EDSAC runs its first program

6th May 1949
EDSAC runs its first program

The Electronic Delay Storage Automatic Calculator (EDSAC) was the first practical stored-program computer to operate a regular computing service.

EDSAC was built by Maurice Wilkes at the University of Cambridge Mathematical Laboratory.

On 6th May 1949, EDSAC performed its first calculation, running a program written by Beatrice Worsley to calculate the squares of numbers.

J. Lyons & Co. Ltd., a British firm, helped fund the EDSAC project with a grant of £3000. In return, Lyons were given permission to build a copy once EDSAC was complete. The Lyons machine based on the EDSAC design, LEO I, was the first commercial computer.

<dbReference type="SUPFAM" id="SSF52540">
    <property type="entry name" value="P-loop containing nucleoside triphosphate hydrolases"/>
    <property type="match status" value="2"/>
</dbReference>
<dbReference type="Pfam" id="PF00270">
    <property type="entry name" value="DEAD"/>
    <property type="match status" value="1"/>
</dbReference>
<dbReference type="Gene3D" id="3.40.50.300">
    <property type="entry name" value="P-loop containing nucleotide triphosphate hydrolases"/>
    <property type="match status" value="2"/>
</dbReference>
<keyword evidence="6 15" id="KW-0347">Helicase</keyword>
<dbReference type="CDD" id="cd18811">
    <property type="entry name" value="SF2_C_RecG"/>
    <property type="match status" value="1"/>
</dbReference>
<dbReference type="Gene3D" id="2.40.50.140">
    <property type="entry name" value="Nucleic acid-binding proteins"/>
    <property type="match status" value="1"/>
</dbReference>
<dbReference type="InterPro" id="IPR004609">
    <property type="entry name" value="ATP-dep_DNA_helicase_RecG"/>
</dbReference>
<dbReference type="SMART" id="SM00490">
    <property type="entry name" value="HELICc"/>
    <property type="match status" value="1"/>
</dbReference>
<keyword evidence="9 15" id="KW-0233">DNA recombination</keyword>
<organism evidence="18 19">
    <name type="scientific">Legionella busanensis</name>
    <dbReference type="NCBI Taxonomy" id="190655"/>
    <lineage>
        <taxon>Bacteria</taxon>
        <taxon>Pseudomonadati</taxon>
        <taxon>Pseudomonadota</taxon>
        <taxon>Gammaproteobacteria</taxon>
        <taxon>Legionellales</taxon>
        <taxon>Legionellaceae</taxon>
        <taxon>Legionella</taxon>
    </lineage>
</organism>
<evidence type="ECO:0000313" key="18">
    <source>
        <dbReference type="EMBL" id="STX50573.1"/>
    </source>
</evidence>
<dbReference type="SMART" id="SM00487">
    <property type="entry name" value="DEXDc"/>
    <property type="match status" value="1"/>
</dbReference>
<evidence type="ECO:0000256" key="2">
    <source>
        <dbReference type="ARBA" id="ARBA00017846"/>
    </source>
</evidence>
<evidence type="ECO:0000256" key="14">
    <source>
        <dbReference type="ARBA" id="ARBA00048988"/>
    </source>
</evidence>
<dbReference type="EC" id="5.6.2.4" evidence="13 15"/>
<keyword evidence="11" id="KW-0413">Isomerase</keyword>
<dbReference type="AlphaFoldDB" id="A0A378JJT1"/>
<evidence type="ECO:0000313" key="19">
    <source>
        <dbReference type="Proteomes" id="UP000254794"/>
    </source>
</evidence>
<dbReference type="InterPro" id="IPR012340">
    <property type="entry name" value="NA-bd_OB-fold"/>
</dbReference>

EDSAC used the following components:

  • 5-hole punched paper tape for input
  • A teleprinter for output
  • Mercury delay lines for memory
  • Vacuum tubes for logic

Related information:


  • Maurice Wilkes and Bill Renwick in front of the completed EDSAC
    Credit: Copyright Department of Computer Science and Technology, University of Cambridge. Reproduced by permission.

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EDSAC runs its first program

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